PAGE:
involved. It was pointed out that the stand of the appellants was relatable to
lack of readiness, alleged latches, limited novation.
bare reading of the High Court's judgment shows that there was no serious
effort to analyse the various points raised. It was submitted that there was
notice terminating the agreement. It was categorically stated that plaintiffs
were never ready and willing to fufil their part of contract.
nature of suit for specific performance of contract has been highlighted by
this Court in several cases. In Rajeshwari v. Puran Indoria (2005 (7) SCC 60),
it was inter- alia observed as under:
Normally, a suit for specific performance of an agreement for sale of immovable
property involves the question whether the plaintiff was ready and willing to
perform his part of the contract in terms of Section 16 of the Specific Relief
Act, whether it was a case for exercise of discretion by the court to decree
specific performance in terms of Section 20 of the Specific Relief Act and
whether there were laches on the part of the plaintiff in approaching the court
to enforce specific performance of the contract. In some cases, a question of
limitation may also arise in the context of Article 54 of the Limitation Act on
the terms of the agreement for sale. Other questions like the genuineness of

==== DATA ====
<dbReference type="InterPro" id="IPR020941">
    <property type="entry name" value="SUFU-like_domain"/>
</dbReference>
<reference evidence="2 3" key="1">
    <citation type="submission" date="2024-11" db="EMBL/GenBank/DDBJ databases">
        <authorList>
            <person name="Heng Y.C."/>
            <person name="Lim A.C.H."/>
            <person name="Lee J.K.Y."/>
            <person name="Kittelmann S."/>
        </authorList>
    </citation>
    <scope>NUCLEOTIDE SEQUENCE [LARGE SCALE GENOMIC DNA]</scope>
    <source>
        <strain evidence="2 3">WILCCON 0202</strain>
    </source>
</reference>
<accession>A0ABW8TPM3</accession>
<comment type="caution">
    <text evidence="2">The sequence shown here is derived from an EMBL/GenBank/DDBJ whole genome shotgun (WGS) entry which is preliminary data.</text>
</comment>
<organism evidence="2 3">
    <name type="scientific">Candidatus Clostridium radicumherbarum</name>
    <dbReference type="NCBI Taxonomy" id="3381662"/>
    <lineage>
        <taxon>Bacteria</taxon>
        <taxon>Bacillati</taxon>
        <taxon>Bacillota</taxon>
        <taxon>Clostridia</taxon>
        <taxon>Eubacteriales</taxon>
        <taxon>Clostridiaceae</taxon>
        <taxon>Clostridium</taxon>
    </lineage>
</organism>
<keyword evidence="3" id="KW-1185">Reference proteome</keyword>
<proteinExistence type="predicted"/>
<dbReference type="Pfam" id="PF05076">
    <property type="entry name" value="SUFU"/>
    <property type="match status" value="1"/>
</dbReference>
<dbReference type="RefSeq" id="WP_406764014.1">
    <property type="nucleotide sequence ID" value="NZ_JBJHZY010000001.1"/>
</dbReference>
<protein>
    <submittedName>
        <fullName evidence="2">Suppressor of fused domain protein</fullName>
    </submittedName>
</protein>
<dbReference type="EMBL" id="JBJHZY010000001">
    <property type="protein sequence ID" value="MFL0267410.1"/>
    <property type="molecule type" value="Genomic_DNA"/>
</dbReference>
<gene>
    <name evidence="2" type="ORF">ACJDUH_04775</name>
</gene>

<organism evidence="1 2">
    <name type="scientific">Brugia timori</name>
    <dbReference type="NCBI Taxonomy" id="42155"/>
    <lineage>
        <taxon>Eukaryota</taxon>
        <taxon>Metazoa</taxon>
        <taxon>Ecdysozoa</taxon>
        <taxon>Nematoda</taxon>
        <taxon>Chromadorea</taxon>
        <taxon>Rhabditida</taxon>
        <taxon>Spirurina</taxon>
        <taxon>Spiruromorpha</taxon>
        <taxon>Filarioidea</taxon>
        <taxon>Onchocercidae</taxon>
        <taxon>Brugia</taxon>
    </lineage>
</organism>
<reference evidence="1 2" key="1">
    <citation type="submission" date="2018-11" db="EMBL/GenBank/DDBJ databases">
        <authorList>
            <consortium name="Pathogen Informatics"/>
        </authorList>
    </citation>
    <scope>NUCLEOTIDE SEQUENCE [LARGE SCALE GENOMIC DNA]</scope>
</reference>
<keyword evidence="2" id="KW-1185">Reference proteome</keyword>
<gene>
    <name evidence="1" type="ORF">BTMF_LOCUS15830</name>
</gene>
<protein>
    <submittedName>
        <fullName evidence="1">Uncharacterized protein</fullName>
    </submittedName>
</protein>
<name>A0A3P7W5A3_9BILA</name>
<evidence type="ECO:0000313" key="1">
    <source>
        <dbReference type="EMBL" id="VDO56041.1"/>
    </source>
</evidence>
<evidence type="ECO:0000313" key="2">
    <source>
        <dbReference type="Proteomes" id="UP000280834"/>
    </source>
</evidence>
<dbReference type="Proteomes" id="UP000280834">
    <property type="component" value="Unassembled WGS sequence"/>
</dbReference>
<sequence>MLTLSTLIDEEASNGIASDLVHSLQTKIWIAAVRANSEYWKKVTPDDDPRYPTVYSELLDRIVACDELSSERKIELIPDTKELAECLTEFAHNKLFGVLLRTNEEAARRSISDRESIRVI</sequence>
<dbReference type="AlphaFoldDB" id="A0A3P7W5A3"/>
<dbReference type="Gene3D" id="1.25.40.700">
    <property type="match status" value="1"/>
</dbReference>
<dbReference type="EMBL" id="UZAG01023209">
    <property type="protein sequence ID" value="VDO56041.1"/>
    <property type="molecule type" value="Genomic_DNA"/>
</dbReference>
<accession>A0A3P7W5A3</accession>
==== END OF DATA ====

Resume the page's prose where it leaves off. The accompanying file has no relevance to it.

the agreement, abandoning of the right to specific performance, a novation and
so on, may also arise in some cases. No doubt, a finding on the three primary
aspects indicated earlier would depend upon the appreciation of the pleadings
and the evidence in the case in the light of the surrounding circumstances.
right to specific performance of an agreement for sale of immovable property,
when filed, raises questions of substantial importance between the parties as
to whether the plaintiff has satisfied the requirements of Section 16 of the
Specific Relief Act, whether it is a case in which specific performance of the
contract is enforceable in terms of Section 10, whether in terms of Section 20
of the Act, the discretion to decree specific performance should be exercised
by the court and in some cases, whether the suit was barred by limitation and
even if not, whether the plaintiff has been guilty of negligence or laches
disentitling him to a decree for specific performance. These questions, by and
large, may not be questions of law of general importance. But they cannot also
be considered to be pure questions of fact based on an appreciation of the
evidence in the case.
are questions which have to be adjudicated upon, in the context of the relevant
provisions of the Specific Relief Act and the Limitation Act (if the question
of limitation is involved). Though an order in exercise of discretion may not
involve a substantial question of law, the question whether a court could, in
law, exercise a discretion at all for decreeing specific performance, could be
a question of law that substantially affects the rights of parties in that
High Court has also given a finding regarding adverse possession in a suit for
specific performance. Above being the position, there is total non-application
of kind. The manner in which the appeals were dismissed cannot be said to be
Above being the position, the impugned judgment deserves to be set aside. The
matter is remitted to the High Court to consider the matter afresh. The appeals
are accordingly disposed of. There shall be no order as to costs.